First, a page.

De Bortoli, De Bortoli Road, Bilbul, NSW, Australien, 2680, Tel: 61 2 6966 0100
Vittorio De Bortoli left Italy in 1924 seeking a new life in Australia. Even in his wildest dreams, the 24 year old could not have imagined he would become the founder of an Australian Dynasty - De Bortoli Wines whose $170 million per annum business is Australias 6th largest wine company.
Arriving in Melbourne with little but his clothes, a few shillings, boundless optimism and a capacity for hard work, Vittorio caught a train to Albury then on to Griffith where farm work was plentiful. Vittorio came from Castelcucco near Asolo in the Treviso region, the verdant foothills of the Italian Alps. Arriving in the flat sunburnt Riverina must have been a shock, the contrast could not have been greater. He obtained work on a farm but times were hard and when he asked the farmer for sixpence to buy soup bones, he was told the farmer had no money. He found alternative employment and worked on several farms including Jones Winery which later became McWilliams Beelbangera winery. There is a grainy photograph of Vittorios makeshift abode underneath a water tank. He had made his mark, the photo depicts rows of well tended vegetables, Vittorio may have been poor but he wasnt going to starve.
By 1927, Vittorio had enough savings to purchase a 55-acre mixed fruit farm in Bilbul near Griffith. Bilbul remains the headquarters of the family wine business. His future brother-in-law Giovanni arrived to help while his fiancé Giuseppina was working in France saving to join Vittorio in Australia. Giuseppina and Vittorio married in 1929.
In 1928 a grape surplus meant Vittorio could not sell his grapes. This allowed him to make his own table wine. Drinking wine at meals was a European tradition but in the 1920s in the Riverina and nearby Rutherglen, winemaking was confined to fortified wines such as ports and tokays. Vittorio had grown up drinking wine at meals and the lack of good table wine was unacceptable so he made his own for family and friends. The wine making venture expanded eventually becoming the core business. During the fruit-picking season in the Riverina, Italian labourers who worked as cane-cutters in Queensland visited the De Bortoli farm to exchange news of Italy and drink wine. Vittorio obviously had a flair for winemaking because when they returned to Queensland they convinced him to part with some. They encouraged him to make more and send it to them. Thus Vittorio began exporting his wine to Queensland and Northern New South Wales.
While Vittorio managed the farm, Giuseppina who had bartered French lessons for English lessons at the local school did the bookwork. She became known as the Bossa. Family lore has it she sent away for French winemaking texts that she translated for Vittorio. The partnership produced three children, Florrie, Deen and Eola. During the 1930s the family home became a mecca for other Italian migrants.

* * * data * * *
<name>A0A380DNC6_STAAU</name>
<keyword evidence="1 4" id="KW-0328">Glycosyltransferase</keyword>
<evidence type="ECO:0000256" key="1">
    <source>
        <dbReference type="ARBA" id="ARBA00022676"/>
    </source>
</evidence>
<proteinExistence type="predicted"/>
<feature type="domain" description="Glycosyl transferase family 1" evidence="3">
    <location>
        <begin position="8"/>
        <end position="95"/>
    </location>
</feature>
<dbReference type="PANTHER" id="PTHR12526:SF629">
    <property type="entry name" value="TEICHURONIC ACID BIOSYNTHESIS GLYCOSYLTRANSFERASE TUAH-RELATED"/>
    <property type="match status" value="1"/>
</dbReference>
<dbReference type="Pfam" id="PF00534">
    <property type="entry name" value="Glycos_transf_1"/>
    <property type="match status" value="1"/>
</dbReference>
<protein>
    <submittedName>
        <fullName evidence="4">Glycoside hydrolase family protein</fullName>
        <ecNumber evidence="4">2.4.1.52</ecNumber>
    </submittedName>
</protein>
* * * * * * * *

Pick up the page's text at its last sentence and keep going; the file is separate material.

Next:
The first crush in 1928 was 15 tonnes of shiraz made in 2 x 900 gallon vats but by 1936 Vittorio had increased capacity to 20 vats holding 25000 gallons. Everything was done by hand and up to 25 men worked at the winery during vintage. The grape varieties grown were mainly Semillon, Trebbiano, Doradillo, Pedro Ximinez, Grenache and Shiraz.
The De Bortoli family business survived the Depression, and the difficult war years despite Vittorio being imprisoned for a short period for selling wine above his quota - draconian laws in place at the time severely limited the amount of wine that could be sold. Furthermore, with the onset of World War II, fear and paranoia infiltrated the Australian Government. Many Australians of German and Italian background were confined in prison camps or had their movements severely restricted. New Government policies of compulsory acquisition of plant and equipment came into force. It was a terrible time for many migrants and Vittorio and Giuseppina risked losing all they had built. As the war ended, normality gradually returned and by 1952 a rationing system imposed on alcohol had been lifted. A consumer boom erupted and De Bortoli Wines began to expand in earnest.
In 1952 the couples dynamic 15-year-old son Deen joined the business. Deens passion was machinery and the new technology that was becoming available to winemakers. He was a visionary who saw the potential of wine as a popular beverage and he worked assiduously to increase capacity, not without opposition from his more traditionally minded parents. By 1959 he had increased the capacity of the winery to 110 vats, holding 795000 gallons.
However, distribution was essential for the survival of the company. Archaic licensing laws and restricted distribution limited the amount of wine that could be sold from Bilbul. Vittorio purchased a licence with Giuseppinas personal savings that enabled the company to package and sell wine in New South Wales and Queensland. The couple’s daughter Florrie and her husband Silvio became managers of the wine distribution company set up in Sydney. Their younger daughter Eola and husband Ian ran the business after Florrie and Silvio moved on. When Vittorio died in 1979, the sisters inherited the Sydney assets and Deen inherited the Bilbul winery.
Under the direction of Deen and his children, De Bortoli established distribution branches in Melbourne, Sydney, Brisbane and Perth and overseas in United Kingdom, Europe and North America. The company also expanded beyond its Riverina base into other premium wine regions including Yarra Valley, King Valley and Hunter Valley. Sadly, Deen De Bortoli died suddenly on 26th October 2003. Deen was loved and admired by all for his humble, generous nature and for his dedication to the Australian Wine Industry. Deen was 67 years old and is survived by his wife Emeri, their 4 children and 9 grandchildren.
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